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Thursday, 8 May 2014

The drawbacks of using biodegradable lubricants.

What are the drawbacks of using biodegradable lubricants?

Manufacturers and blenders promote these oils based on the importance of biodegradability and nontoxicity but few discuss the drawbacks of using biodegradable lubricants. Performance issues – such as oxidation stability, anti-wear protection, hydrolytic stability, viscosity stability at elevated temperatures and cost factors - are usually not discussed.

There are two primary classes of biodegradable lubricants; vegetable oils and synthetic lubricants, and industrial consumers of these products must be prepared to treat biodegradable lubricants somewhat
differently from standard mineral-base oils.

Drawbacks of using biodegradable lubricants derived from vegetable oils.

Vegetable biodegradable oils include corn, soybean, rapeseed (canola), sunflower, peanut, olive oil and others consist primarily of triglyceride molecular structures and as such have several performance limitations. Most notable of these limitations are poor thermal performance, hydrolytic and oxidation stability. For example, most natural vegetable oils cannot withstand reservoir temperatures greater than 80ÂșC.

In addition, water contamination, even in small quantities in the order of a few hundred parts per million, is one of the major drawbacks of using biodegradable lubricants derived from vegetable oils. This can cause serious foaming and degradation problems in operation.

Despite their good lubricating qualities, due to their polar nature which provides good metalwetting attraction making them good solvents for helping keep dirt and debris off metal surfaces, these oils exhibit poor low temperature flow capabilities.

Drawbacks of using synthetic biodegradable lubricants.

Synthetic biodegradable Oils include:
  • Polyalphaolefins (PAOs) These exhibit excellent low-temperature properties, although they can be incompatible with certain seal materials and can shrink rubber seals. 
  •  Diesters These have good antioxidation characteristics and seal swell properties. 
  • Polyalkylene Glycols Also Known as Polyglycols or PAGs Drawbacks of using biodegradable lubricants in the PAG group are the tendencies to emulsify water in certain equipment, such as gearboxes. This will cause foaming, sludge formation and corrosion. Another major drawback of using biodegradable PAOs and PAG lubricants is their poor solubility with regard to additives. 
Because the additives themselves must also be biodegradable, this limits the additives that can be used to formulate effective biodegradable lubricants from PAOs and PAGs.

Today, some manufacturers are blending diesters with PAOs to form base oils which are biodegradable, have good solubility, resist oxidation and have good temperature viscosity characteristics. Others are blending synthetic diesters with canola oil to provide similar results.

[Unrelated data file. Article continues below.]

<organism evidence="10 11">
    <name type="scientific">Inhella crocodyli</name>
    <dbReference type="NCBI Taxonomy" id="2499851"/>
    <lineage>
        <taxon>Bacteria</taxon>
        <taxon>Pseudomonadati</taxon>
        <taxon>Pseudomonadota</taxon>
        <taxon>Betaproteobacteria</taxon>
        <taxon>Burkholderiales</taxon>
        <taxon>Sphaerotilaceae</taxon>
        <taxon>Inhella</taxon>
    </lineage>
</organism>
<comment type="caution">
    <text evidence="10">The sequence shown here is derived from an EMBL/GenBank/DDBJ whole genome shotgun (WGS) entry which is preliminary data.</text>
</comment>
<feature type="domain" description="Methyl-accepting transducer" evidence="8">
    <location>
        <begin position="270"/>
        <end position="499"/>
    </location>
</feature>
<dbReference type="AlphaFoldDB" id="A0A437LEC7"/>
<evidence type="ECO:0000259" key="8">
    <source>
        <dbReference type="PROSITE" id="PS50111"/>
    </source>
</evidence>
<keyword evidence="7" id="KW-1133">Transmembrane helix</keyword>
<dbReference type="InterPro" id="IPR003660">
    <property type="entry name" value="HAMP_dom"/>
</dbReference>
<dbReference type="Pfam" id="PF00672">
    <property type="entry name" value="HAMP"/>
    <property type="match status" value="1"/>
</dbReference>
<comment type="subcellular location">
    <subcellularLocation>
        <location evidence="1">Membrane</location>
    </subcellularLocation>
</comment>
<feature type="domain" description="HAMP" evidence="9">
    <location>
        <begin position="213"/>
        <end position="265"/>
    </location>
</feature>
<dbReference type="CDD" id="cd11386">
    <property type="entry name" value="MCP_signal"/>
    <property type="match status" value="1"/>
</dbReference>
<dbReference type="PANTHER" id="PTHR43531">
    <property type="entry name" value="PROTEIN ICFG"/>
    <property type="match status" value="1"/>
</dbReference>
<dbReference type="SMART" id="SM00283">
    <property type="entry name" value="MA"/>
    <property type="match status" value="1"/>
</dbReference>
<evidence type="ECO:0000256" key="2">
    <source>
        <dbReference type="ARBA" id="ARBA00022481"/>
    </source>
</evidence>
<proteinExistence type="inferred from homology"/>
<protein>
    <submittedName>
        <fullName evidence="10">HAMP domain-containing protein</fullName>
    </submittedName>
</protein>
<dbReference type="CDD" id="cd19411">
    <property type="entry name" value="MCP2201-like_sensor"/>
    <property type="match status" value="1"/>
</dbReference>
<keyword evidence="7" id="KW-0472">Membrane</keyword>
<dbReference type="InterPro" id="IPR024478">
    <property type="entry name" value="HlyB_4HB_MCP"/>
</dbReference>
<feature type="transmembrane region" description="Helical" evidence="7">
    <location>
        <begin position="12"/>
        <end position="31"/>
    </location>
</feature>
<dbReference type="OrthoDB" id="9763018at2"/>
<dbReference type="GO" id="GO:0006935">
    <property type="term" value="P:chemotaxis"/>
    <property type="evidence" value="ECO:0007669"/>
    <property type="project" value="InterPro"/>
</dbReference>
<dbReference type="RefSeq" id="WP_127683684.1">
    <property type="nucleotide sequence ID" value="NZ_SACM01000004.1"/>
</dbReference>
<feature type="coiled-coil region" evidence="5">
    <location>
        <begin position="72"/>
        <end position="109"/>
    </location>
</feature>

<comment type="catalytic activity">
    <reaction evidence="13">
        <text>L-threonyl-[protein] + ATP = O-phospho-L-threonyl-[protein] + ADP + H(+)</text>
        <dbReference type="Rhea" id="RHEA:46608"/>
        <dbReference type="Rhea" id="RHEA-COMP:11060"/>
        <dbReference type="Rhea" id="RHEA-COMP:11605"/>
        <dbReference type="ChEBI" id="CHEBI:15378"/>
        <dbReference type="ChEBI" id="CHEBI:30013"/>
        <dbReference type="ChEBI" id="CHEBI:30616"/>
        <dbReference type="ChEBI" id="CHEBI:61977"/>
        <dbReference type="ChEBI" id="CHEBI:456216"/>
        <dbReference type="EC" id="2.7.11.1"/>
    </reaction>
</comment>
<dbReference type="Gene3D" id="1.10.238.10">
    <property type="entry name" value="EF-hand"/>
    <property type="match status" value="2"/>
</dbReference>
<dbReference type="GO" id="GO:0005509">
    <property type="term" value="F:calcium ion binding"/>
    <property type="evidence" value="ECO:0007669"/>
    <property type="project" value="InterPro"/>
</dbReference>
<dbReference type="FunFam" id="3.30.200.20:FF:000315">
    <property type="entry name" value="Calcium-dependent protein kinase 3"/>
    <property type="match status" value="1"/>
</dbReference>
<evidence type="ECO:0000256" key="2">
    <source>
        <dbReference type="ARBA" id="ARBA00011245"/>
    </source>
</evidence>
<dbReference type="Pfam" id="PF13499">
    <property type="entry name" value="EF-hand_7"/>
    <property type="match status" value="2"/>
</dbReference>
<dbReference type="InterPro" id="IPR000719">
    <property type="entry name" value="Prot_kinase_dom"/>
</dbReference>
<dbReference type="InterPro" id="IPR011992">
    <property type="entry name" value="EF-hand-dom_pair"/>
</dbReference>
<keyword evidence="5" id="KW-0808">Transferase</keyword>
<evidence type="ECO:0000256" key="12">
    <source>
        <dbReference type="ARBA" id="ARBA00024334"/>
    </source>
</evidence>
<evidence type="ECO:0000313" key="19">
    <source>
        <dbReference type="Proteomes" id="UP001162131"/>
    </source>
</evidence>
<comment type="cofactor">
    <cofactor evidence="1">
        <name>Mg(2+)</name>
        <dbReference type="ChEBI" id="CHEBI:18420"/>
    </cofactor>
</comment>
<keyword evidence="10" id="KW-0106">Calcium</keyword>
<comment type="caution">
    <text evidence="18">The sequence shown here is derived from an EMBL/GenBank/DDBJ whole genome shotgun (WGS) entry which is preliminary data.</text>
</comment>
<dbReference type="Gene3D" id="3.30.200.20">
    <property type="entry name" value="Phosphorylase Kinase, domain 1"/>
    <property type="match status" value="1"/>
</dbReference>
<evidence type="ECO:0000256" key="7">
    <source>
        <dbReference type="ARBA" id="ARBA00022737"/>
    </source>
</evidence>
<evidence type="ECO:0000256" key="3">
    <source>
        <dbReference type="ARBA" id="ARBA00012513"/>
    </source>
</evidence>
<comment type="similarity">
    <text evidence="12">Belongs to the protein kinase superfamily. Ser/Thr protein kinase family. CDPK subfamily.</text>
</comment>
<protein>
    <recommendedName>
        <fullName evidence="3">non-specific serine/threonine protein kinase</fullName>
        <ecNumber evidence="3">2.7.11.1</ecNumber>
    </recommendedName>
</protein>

Drawbacks of using biodegradable lubricants you need to consider before switching.

Obviously, biodegradable lubricants are ideal when used in certain resource industries, such as forestry, mining, petroleum exploration and farming - wherever the lubricants might come into direct contact with the environment.

The practical considerations associated with conversion from mineral-base lubricants to biodegradable fluids are however often ignored. These biodegradable lubricants are often different in their characteristics, and the conversion necessary for their effective use is not quite as simple as draining the used mineral oil and dumping in the new biodegradable lubricant.

 One of the most important disadvantages of using biodegradable lubricants that is frequently ignored, is whether or not the new biodegradable fluid is compatible with mineral oil. If not, serious problems could result if all of the old mineral oil is not thoroughly flushed from the system before the new fluid is installed.

Symptoms of a poor or incomplete conversion to biodegradable fluids include severe foaming; leaking seals, plugged filters, higher-than-normal wear on some components (such as the hydraulic pump), and increased operating temperatures.

With biodegradable lubricants, such as synthetic PAOs or vegetable oils costing three, four or five times the price of mineral oil it’s important to understand the drawbacks of using biodegradable lubricants. The professionals at Habot Synthetic Lubricants are well qualified to advise on the best application of any lubricant. Habot Synthetic Lubricants also produce high quality synthetic lubricants for automotive, mining, marine and industrial applications.


Cnc Luffy said...

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Faizan Kalsekar said...

Nice blog! Burning the lubricants as fuel, typically to generate electricity, is also governed by regulations mainly on account of the relatively high level of additives present.